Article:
Saturday, December 1, 2007

Mars: a Trillion Year Spree

Trillion Year Spree: the History of Science Fiction, by Brian W. Aldiss (1986)

An updated version of his classic Billion Year Spree (1973), Aldiss’ Trillion Year Spree is a respected history of science fiction. While not illustrated, the book mentions or analyzes quite a few Mars-related works, including:

Lieut. Gulliver Jones: His Vacation, by Edwin L. Arnold (1905)

The Martian Way,” by Isaac Asimov (1952)

The Sword of Rhiannon, by Leigh Brackett (1953)

The Martian Chronicles, by Ray Bradbury (1950)

A Princess of Mars, and other books in the Barsoom series, by Edgar Rice Burroughs (1917, and later)

All We Marsmen (1963), Martian Time-Slip (1964) and The Three Stigmata of Palmer Eldritch (1965), by Philip K. Dick.

Across the Zodiac: the Story of a Wrecked Record, by Percy Greg (1880)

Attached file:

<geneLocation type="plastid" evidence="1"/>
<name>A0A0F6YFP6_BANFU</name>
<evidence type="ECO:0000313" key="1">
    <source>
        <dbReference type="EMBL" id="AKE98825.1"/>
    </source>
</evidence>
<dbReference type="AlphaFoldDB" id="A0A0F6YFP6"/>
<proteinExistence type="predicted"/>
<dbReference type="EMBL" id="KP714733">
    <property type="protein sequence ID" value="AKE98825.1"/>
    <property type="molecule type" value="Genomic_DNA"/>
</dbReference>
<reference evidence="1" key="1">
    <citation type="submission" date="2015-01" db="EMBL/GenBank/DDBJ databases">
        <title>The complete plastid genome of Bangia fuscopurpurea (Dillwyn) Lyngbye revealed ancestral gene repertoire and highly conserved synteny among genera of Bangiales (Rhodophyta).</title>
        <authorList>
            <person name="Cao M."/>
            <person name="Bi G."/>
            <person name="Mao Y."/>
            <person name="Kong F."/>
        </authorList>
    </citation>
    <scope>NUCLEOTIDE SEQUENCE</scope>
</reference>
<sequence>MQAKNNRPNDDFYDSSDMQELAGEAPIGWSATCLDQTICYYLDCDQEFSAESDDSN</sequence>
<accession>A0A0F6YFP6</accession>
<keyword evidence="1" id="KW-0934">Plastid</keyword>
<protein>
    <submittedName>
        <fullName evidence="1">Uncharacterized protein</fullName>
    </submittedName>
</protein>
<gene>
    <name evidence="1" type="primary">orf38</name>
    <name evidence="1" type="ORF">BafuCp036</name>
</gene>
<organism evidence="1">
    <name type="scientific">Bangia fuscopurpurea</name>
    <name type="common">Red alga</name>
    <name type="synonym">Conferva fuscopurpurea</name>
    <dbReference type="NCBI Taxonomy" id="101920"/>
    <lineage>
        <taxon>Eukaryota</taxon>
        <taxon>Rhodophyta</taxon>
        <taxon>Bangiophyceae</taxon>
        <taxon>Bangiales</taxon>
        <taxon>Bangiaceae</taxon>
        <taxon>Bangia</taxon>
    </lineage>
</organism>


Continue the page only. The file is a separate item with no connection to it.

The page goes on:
A Honeymoon in Space, by George Griffith (1900)

Red Planet (1949), Double Star (1956), Stranger in a Strange Land (1961), and The Number of the Beast (1980), by Robert A. Heinlein.

The Swordsman of Mars, by Otis Adelbert Kline (1933)

Two Planets, by Kurd Lasswitz (1897)

"Shambleau," by C. L. Moore (1933)

A Mirror for Observers, by Edgar Pangborn (1954)

Man Plus, by Frederik Pohl (1976)

The Space Machine, by Christopher Priest (1976)

Icehenge, by Kim Stanley Robinson (1985)

Last and First Men, by Olaf Stapledon (1930)

"The Persistence of Vision," by John Varley (1978)

The Sirens of Titan, by Kurt Vonnegut (1959)

The War of the Worlds, by H. G. Wells (1898)

Planet Plane / Stowaway to Mars, by John Wyndham (1936 / 1972)

A detailed review of Trillion Year Spree appeared in Science Fiction Studies in 1988. More recently, the book was reviewed on the blog Immediacy: Immediate Thoughts about the Ephemeral Environment.

For a different perspective on Aldiss, see the 2004 interview, “Brian Aldiss has been on a Trillion-Year Spree within Science Fiction for Half a Century,” on Also, note that Aldiss co-authored a work of Martian science fiction: White Mars, Or the Mind Set Free: a 21st-Century Utopia (1999).

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